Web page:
EGU General Assembly 2020
© Author(s) 2020. This work is distributed under
the Creative Commons Attribution 4.0 License.

Cenozoic sea-level and cryospheric evolution from deep-sea geochemical and continental margin records

Kenneth Miller, James Browning, W. John Schmelz, Robert Kopp, Gregory Mountain, and James Wright
Kenneth Miller et al.
  • Department of Earth & Planetary Sciences and Institute of Earth, Ocean and Atmospheric Sciences, Rutgers University, Piscataway, New Jersey 08854, USA (

Cenozoic (past ~66 Myr) sea-level history reflects temperature changes and cryospheric evolution of the Earth from essentially ice-free conditions in the Early Eocene to bipolar ice sheets in the Quaternary. We derived a global mean sea level (GMSL) estimate for the Cenozoic using a new astronomically calibrated Pacific benthic foraminiferal δ18O splice from published records and a 2 Myr-smoothed Pacific bottom water temperature record based on published benthic foraminiferal Mg/Ca data. Our GMSL estimates are similar to sea-level estimates derived from “backstripping” (progressively accounting for compaction, loading and thermal subsidence) of cores from the mid-Atlantic U.S. continental margin. Peak global warmth, elevated GMSL, high CO2, and largely ice-free conditions occurred during the Early Eocene “Hothouse.” During the Middle-Late Eocene “Cool Greenhouse,” small ice sheets associated with lower atmospheric CO2 drove sea-level changes. Continental-scale ice sheets began in the Oligocene “Icehouse” (ca. 34 Ma), a permanent East Antarctic ice sheet began in the middle Middle Miocene (ca. 12.8 Ma), and full, bipolar glaciation began in the Quaternary (ca. 2.55 Ma). The Last Glacial Maximum (20-27 ka) was the largest lowering of GMSL (~130 m) of the Mesozoic-Cenozoic and GMSL rise during last deglaciation (ca. 19-10 ka) exceeded 40-45 mm/yr.  Sea-level rise progressively slowed from 10 ka to 2 ka and was then at stillstand until late 19th to early 20th century when rates began to rise. Despite large uncertainties in proxies, our study reaffirms that throughout the Cenozoic, high long-term (107-year scale) CO2 was associated with warm climates and high sea levels.  However, sea level-change was dominated by periodic, astronomically controlled (10’s kyr-Myr scale) Milankovitch variations superimposed upon longer-term changes driven by CO2.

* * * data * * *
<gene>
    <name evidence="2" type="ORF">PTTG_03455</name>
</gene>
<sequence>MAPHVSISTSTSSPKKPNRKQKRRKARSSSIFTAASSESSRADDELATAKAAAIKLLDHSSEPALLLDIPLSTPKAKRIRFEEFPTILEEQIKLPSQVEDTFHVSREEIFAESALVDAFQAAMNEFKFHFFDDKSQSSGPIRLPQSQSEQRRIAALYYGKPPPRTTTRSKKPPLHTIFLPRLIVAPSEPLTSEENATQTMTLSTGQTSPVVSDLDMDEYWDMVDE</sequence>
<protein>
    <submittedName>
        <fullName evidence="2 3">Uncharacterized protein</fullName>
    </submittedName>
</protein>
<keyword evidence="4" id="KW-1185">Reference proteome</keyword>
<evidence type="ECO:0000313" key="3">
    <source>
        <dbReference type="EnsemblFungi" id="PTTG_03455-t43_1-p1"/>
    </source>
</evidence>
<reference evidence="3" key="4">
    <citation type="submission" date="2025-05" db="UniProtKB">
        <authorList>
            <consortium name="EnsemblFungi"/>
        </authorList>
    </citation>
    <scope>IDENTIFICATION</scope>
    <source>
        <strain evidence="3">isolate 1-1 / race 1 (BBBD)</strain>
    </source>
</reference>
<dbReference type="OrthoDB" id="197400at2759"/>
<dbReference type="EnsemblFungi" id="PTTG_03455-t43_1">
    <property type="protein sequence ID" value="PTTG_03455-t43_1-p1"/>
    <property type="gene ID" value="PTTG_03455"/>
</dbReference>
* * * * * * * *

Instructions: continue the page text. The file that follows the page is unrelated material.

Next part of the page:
How to cite: Miller, K., Browning, J., Schmelz, W. J., Kopp, R., Mountain, G., and Wright, J.: Cenozoic sea-level and cryospheric evolution from deep-sea geochemical and continental margin records, EGU General Assembly 2020, Online, 4–8 May 2020, EGU2020-10017,, 2020


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